IT offers no value on its own. It really is ALL about the Business. The people outside of IT (Business People) are the people in control of the organisation and they specify the priorities and direction through strategy. So why don’t they control IT more effectively? Why isn’t there one Governance stream in an organisation – Business Governance?
IT governance is really business governance. In many organizations, IT has led the way in implementing governance over critical decisions related to strategy, business architecture, investments, change, programs, risk and sourcing. Over time, organizations have realized that decisions in these areas need to be coordinated across the enterprise and have elevated and consolidated these activities outside and above IT.
Via – HBR – What does the future hold for IT?
In the team post we talk about how core IT competencies need to be mainstreamed into the Business. What we really mean by this is that Business Leaders should have the skills and competencies to procure IT solutions, manage IT contracts and drive value from the investments they make – not just in IT.
Another issue which is critical is how will the current Heads of IT or CIO’s deal with the current financial situation.
I see two options in local government:
- Drive cost savings, innovation and transformation in the organisation through radical approaches to ICT delivery and infrastructure.
- Play safe and wait for someone in the Business to make the decision for them
If I were a CIO or head of IT, i know which one i would rather opt for as Option 2 pretty much spells “outsourcing” to me.
The following presentation covers the CIO dilemma well and is worth checking out.
April 19, 2010
Architecture, Local Government
alfresco, Cost Savings, eGIF, google, ict, microsoft, open office, socitm
I suspect many authorities are looking at how they can cut back on the costs of delivering ICT and i suspect that solutions like Google Apps, Open Office and Alfresco are likely to be quite high up on some peoples lists as viable alternatives.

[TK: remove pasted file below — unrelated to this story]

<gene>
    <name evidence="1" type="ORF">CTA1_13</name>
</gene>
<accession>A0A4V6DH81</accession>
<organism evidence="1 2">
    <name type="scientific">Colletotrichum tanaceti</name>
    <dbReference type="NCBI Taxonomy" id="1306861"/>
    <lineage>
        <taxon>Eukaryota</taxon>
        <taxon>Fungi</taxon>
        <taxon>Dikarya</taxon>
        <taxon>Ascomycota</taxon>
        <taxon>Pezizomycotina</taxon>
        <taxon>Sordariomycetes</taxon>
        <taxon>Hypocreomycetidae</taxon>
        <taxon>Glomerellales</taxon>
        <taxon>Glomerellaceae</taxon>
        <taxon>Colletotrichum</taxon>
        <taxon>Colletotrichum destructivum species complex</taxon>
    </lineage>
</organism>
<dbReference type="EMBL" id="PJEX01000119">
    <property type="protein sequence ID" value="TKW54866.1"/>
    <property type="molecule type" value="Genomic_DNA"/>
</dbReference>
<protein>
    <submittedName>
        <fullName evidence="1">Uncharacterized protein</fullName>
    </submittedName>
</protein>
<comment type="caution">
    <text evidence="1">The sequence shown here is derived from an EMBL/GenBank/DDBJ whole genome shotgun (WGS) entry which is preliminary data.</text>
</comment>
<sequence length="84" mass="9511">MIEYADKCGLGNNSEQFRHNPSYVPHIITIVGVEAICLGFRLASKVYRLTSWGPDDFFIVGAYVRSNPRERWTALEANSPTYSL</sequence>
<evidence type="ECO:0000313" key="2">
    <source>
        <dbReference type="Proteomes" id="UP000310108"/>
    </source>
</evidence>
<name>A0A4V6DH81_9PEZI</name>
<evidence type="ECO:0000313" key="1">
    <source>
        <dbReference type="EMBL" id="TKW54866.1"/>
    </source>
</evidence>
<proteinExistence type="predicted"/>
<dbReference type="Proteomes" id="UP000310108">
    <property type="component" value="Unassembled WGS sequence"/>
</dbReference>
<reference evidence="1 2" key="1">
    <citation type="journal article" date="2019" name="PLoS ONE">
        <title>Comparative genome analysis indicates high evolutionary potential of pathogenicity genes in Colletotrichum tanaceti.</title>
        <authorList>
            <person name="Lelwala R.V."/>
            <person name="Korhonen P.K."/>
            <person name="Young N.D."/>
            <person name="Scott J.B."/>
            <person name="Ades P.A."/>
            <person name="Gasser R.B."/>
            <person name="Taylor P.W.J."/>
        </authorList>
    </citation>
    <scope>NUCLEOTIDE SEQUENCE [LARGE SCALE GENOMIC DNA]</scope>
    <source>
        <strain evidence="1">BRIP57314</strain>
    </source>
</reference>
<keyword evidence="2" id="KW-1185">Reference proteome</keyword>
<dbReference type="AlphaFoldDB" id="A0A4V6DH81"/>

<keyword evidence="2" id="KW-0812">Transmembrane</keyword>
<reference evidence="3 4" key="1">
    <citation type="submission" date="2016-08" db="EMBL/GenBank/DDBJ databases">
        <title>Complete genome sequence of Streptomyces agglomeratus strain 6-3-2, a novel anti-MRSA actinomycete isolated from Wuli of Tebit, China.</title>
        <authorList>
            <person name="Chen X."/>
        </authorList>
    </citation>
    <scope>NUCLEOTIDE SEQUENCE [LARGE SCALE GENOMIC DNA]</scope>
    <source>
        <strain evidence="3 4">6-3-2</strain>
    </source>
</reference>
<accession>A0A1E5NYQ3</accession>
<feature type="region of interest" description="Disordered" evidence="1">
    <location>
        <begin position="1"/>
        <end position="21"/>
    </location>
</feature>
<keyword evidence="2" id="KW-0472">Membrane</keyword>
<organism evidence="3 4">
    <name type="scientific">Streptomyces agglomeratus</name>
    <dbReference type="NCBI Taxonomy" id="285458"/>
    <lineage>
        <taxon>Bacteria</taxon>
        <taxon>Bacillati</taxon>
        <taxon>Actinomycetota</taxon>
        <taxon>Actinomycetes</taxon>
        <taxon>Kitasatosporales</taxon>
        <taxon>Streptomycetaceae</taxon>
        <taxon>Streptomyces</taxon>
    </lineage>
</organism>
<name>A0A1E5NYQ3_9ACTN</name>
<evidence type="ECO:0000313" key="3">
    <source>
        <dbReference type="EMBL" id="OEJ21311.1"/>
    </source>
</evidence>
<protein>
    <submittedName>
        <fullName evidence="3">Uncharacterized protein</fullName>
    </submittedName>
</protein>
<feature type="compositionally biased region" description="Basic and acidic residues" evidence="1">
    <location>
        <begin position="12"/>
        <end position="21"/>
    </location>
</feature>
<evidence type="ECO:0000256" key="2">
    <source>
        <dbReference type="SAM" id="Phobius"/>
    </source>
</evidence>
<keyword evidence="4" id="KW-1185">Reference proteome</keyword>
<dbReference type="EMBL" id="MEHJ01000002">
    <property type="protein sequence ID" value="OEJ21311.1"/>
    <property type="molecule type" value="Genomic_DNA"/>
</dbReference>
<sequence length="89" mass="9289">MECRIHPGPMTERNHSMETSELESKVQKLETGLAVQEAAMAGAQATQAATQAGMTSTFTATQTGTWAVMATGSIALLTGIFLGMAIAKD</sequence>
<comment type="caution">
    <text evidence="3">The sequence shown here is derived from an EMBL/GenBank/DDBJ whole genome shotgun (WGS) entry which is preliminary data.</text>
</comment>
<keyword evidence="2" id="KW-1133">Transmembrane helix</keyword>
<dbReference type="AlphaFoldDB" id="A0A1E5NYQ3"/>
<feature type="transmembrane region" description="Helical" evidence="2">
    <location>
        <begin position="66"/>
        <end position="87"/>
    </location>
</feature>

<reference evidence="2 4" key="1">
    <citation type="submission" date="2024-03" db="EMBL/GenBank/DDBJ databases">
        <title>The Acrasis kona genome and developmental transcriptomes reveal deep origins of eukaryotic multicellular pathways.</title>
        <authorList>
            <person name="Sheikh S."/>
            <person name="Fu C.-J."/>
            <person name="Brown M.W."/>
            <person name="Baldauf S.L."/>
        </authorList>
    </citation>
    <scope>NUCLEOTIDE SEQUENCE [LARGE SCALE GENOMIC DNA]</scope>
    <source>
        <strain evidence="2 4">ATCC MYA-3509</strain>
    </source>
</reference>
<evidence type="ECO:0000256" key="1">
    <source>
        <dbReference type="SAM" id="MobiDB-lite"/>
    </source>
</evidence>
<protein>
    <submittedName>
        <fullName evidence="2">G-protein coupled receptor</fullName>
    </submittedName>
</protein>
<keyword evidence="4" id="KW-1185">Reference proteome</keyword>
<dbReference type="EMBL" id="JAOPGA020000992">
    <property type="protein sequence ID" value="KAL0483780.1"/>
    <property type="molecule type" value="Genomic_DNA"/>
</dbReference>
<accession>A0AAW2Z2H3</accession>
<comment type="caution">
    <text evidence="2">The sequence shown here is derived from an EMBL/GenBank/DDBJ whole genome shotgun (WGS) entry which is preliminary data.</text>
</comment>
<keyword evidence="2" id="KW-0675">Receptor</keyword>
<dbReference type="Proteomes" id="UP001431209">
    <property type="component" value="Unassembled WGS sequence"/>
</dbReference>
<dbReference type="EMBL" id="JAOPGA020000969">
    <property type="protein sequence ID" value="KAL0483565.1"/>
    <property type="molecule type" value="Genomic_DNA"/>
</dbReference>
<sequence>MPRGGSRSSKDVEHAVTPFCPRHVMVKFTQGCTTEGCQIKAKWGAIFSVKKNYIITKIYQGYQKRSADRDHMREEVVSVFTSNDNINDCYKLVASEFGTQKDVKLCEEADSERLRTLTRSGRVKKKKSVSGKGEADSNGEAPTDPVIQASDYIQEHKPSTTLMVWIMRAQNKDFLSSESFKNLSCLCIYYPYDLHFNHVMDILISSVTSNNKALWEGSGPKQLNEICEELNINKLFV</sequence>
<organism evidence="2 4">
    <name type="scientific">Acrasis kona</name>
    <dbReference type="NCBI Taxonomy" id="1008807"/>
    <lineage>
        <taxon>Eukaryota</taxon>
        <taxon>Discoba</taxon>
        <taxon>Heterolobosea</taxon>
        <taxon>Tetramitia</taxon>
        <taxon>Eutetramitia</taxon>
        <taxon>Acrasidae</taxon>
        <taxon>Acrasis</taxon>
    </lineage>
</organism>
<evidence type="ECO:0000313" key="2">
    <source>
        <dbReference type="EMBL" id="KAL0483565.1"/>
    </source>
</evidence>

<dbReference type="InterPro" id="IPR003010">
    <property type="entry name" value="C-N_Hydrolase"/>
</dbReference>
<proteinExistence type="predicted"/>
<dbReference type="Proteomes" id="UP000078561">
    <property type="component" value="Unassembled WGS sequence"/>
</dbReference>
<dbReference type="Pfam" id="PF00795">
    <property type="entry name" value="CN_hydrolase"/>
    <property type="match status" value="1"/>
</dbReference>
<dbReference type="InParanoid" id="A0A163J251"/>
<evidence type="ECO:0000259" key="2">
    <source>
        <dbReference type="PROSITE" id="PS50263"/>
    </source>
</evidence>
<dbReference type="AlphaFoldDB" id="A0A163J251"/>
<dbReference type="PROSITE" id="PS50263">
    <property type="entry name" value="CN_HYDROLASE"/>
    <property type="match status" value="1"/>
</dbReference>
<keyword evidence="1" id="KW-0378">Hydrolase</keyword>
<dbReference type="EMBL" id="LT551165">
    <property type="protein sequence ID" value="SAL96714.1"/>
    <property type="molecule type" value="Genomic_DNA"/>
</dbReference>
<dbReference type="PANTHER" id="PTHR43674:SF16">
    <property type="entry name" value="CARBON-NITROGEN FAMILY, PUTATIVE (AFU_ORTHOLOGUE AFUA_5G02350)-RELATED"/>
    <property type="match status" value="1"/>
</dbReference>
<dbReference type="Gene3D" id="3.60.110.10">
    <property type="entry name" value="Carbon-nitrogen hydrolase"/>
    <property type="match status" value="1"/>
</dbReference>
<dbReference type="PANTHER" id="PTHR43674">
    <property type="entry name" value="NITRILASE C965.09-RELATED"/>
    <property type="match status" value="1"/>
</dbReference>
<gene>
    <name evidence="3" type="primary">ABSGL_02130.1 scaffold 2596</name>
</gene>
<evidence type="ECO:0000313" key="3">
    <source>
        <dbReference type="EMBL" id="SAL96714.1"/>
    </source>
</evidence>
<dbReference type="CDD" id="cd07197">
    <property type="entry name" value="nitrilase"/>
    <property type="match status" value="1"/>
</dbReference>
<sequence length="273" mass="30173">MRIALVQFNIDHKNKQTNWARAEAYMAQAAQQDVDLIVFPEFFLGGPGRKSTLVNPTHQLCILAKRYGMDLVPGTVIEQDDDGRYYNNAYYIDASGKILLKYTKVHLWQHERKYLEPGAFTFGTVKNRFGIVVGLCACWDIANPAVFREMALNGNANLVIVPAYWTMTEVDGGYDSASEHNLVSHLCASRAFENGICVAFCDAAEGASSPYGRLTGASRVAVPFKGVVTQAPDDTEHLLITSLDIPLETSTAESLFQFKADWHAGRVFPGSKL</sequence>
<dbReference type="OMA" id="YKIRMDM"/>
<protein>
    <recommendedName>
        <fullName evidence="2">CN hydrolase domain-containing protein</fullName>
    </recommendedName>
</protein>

The challenge however is to actually demonstrate that over the lifetime of the solution the costs are lower than your existing solution or upgrade path.
It isn’t as straight forward as simply saying we can reduce our costs by moving from Microsoft and MS Office to Google Apps, and others as we still have legacy systems that require a Microsoft environment or an element of the wider Microsoft suite to operate.
In local government we have some critical business applications that would fit into this bucket and we could only really start to make an impact on the suppliers if along with other local authorities we started to approach them collectively about developing an integration module for Open Office or Google Apps or whatever was required to allow a greater freedom and increased flexibility within our wider infrastructure. Over time of course we need to start buying software that truly adheres to open standards and are compliant with eGIF. (eGovernment Interoperability Framework). But that is a journey and will not happen over night.
We perhaps need organisations like Socitm to starting taking a more proactive lead in facilitating Public Sector Agencies to explore and help cost out the transition from one environment to another. I suspect this is a Consulting Service from Socitm, but it almost needs to be more widely available and in partnership across regions or types of council to start to offer value.
So what are you and your organisation doing to reduce costs in ICT? I am keen to hear about stories and case studies from other organisations (public sector would be great) who have made radical changes in their infrastructure and realised cost savings and had positive feedback from within the business.